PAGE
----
“They have also been holding captive meetings–we at our store didn't see them as much as other stores. It’s where they thank partners, sit them down and talk to them, try and discern what kind of grievances they have with the company,” Marvell said. “Basically the bottom of it—of all of it—is to try and get people to vote no.”
Despite the roadblocks, Marvell pointed out that convincing their coworkers “didn’t take much convincing.”
While there were hesitant members of the branch, the union organizers made a point to maintain workers’ anonymity from the very start. The authors of the letter announcing the intent to unionize nodded to the 31 signing employees “deliberately chosen to protect through anonymity” in the letter’s signature.
The partners noted that this decision was in response to the worry that unionization could be used as a reason for termination. According to the North Carolina Department of Labor, North Carolina is an employment-at-will state, signifying that “the employer can discharge an employee at the will of the employer for any reason or no reason at all.”
In addition to protecting the anonymity of their co-workers, the union organizers aimed to provide the Starbucks workers at their location with resources to assist them in navigating the situation.
“Our main strategy was arming our people with knowledge of what we can promise for sure and what Starbucks is going to try to do in captive audience meetings. We armed our people with knowledge, in hopes that that would help protect them,” Eakes said.
The Starbucks unionization movement represents a budding trend in the food service industry. In 2021, only 1.2% of workers in the industry were unionized. Yet, petitions to organize in the industry, notable for their high turnover rate, have exploded in recent years. Since January 2022, accommodations and food services industry have made up 27.5% of all union election petitions, and Starbucks accounts for nearly a quarter of all petitions filed since January in the first half of the 2022 fiscal year.
Despite Starbucks Union Boone’s success, other North Carolina Starbucks locations have seen mixed results in a state with the second-lowest union membership rates in the nation.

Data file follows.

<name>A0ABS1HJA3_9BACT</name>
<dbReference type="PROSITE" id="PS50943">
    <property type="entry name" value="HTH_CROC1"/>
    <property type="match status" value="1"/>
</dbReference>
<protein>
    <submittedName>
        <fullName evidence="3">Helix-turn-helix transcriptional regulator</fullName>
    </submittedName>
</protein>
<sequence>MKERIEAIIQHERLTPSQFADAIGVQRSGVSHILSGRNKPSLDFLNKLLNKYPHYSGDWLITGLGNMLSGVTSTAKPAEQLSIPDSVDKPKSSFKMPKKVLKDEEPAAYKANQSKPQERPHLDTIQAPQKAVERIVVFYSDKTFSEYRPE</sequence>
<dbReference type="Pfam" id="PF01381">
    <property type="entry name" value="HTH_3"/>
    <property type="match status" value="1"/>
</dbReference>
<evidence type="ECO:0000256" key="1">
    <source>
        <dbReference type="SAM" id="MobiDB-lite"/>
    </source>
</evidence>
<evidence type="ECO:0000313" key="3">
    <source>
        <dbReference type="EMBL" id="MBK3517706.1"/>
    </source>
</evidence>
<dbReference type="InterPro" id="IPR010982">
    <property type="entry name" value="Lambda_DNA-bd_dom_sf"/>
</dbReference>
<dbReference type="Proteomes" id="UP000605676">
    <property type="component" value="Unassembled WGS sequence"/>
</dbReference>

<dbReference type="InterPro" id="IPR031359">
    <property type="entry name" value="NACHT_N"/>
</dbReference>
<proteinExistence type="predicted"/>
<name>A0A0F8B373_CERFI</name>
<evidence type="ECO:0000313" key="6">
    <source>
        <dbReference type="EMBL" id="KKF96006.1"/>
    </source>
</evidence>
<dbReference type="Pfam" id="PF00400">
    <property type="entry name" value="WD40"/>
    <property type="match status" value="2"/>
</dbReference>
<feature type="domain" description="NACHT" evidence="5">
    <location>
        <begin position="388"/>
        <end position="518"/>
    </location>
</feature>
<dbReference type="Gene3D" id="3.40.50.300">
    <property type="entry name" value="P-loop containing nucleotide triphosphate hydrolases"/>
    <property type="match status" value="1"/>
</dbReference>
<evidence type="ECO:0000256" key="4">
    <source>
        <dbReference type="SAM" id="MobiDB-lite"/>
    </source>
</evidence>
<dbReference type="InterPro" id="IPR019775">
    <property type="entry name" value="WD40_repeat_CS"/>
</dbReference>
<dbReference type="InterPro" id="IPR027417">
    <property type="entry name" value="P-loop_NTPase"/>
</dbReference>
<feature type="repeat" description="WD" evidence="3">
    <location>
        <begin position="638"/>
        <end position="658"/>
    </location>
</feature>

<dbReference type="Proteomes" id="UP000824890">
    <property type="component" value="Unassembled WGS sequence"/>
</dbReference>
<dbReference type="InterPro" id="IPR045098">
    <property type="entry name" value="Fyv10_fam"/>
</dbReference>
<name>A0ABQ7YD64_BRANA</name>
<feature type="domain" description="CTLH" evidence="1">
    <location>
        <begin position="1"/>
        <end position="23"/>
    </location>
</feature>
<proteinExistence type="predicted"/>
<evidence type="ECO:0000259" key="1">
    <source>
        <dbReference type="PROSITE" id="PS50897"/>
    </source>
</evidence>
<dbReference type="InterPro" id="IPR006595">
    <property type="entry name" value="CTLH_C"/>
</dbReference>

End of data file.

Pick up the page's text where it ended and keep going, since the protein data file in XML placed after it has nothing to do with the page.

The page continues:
On May 11, the Charlotte Street Starbucks located in Asheville, North Carolina, voted against unionizing after a final tally of 11 votes yes, six votes no.
Another Starbucks located at Wake Forest and Six Forks Road in Raleigh is currently challenging a vote held on May 3 after a final tally of five votes yes, seven votes no. The vote comes after Sharon Gilman, one of the seven employees who signed the letter declaring the location’s intent to unionize, was controversially fired on April 9.
Nevertheless, the organizers at Starbucks United Boone hope that their success will lend strength to their movement.
“People are realizing that they're worth a lot more than how they're being treated by their employers,” Marvell said. “Being able to unionize like this, [we’re] hoping that it'll give other workers, especially in the service industry, that momentum to go out and organize for themselves.”
Ultimately, the partners point to the solidarity that they feel for those in the food industry and their hopes that their victory will inspire and aid other workers.
“You're going to want to pass out water to people who are thirsty if you have the water to give,” Eakes said. “It's just a statement about how the system is breaking. We need a different system that pays workers a living wage because we are sick and tired of being sick and tired.”
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Audrey Wang is a Trinity sophomore and a university news editor of The Chronicle's 118th volume.